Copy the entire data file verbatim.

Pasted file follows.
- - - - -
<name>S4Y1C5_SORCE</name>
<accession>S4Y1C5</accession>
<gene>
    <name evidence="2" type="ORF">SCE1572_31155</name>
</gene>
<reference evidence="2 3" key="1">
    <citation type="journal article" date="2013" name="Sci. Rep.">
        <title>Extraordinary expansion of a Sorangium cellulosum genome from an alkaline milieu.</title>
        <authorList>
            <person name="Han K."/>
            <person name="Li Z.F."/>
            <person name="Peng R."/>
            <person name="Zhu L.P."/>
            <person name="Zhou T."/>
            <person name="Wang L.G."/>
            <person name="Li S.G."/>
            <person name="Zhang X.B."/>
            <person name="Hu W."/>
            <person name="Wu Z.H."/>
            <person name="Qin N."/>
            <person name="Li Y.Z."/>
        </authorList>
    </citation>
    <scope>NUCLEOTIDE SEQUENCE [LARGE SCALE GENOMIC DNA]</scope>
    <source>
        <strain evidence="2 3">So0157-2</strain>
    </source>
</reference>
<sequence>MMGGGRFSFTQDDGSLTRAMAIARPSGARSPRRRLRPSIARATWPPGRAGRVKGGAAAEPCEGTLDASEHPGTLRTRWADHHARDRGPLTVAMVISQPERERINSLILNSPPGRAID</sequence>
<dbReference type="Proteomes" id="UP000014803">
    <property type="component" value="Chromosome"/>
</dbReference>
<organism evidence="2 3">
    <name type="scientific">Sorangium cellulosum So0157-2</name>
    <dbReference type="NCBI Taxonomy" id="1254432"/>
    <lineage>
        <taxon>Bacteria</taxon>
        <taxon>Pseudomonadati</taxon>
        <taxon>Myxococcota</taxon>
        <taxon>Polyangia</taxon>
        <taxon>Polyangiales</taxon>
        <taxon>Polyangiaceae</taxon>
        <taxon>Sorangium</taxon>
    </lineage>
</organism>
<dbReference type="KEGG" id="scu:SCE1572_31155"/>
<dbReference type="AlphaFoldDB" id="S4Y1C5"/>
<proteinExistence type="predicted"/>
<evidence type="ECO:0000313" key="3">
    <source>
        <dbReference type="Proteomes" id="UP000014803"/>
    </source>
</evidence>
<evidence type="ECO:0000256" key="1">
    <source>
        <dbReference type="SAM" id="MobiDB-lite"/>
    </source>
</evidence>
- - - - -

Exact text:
<name>S4Y1C5_SORCE</name>
<accession>S4Y1C5</accession>
<gene>
    <name evidence="2" type="ORF">SCE1572_31155</name>
</gene>
<reference evidence="2 3" key="1">
    <citation type="journal article" date="2013" name="Sci. Rep.">
        <title>Extraordinary expansion of a Sorangium cellulosum genome from an alkaline milieu.</title>
        <authorList>
            <person name="Han K."/>
            <person name="Li Z.F."/>
            <person name="Peng R."/>
            <person name="Zhu L.P."/>
            <person name="Zhou T."/>
            <person name="Wang L.G."/>
            <person name="Li S.G."/>
            <person name="Zhang X.B."/>
            <person name="Hu W."/>
            <person name="Wu Z.H."/>
            <person name="Qin N."/>
            <person name="Li Y.Z."/>
        </authorList>
    </citation>
    <scope>NUCLEOTIDE SEQUENCE [LARGE SCALE GENOMIC DNA]</scope>
    <source>
        <strain evidence="2 3">So0157-2</strain>
    </source>
</reference>
<sequence>MMGGGRFSFTQDDGSLTRAMAIARPSGARSPRRRLRPSIARATWPPGRAGRVKGGAAAEPCEGTLDASEHPGTLRTRWADHHARDRGPLTVAMVISQPERERINSLILNSPPGRAID</sequence>
<dbReference type="Proteomes" id="UP000014803">
    <property type="component" value="Chromosome"/>
</dbReference>
<organism evidence="2 3">
    <name type="scientific">Sorangium cellulosum So0157-2</name>
    <dbReference type="NCBI Taxonomy" id="1254432"/>
    <lineage>
        <taxon>Bacteria</taxon>
        <taxon>Pseudomonadati</taxon>
        <taxon>Myxococcota</taxon>
        <taxon>Polyangia</taxon>
        <taxon>Polyangiales</taxon>
        <taxon>Polyangiaceae</taxon>
        <taxon>Sorangium</taxon>
    </lineage>
</organism>
<dbReference type="KEGG" id="scu:SCE1572_31155"/>
<dbReference type="AlphaFoldDB" id="S4Y1C5"/>
<proteinExistence type="predicted"/>
<evidence type="ECO:0000313" key="3">
    <source>
        <dbReference type="Proteomes" id="UP000014803"/>
    </source>
</evidence>
<evidence type="ECO:0000256" key="1">
    <source>
        <dbReference type="SAM" id="MobiDB-lite"/>
    </source>
</evidence>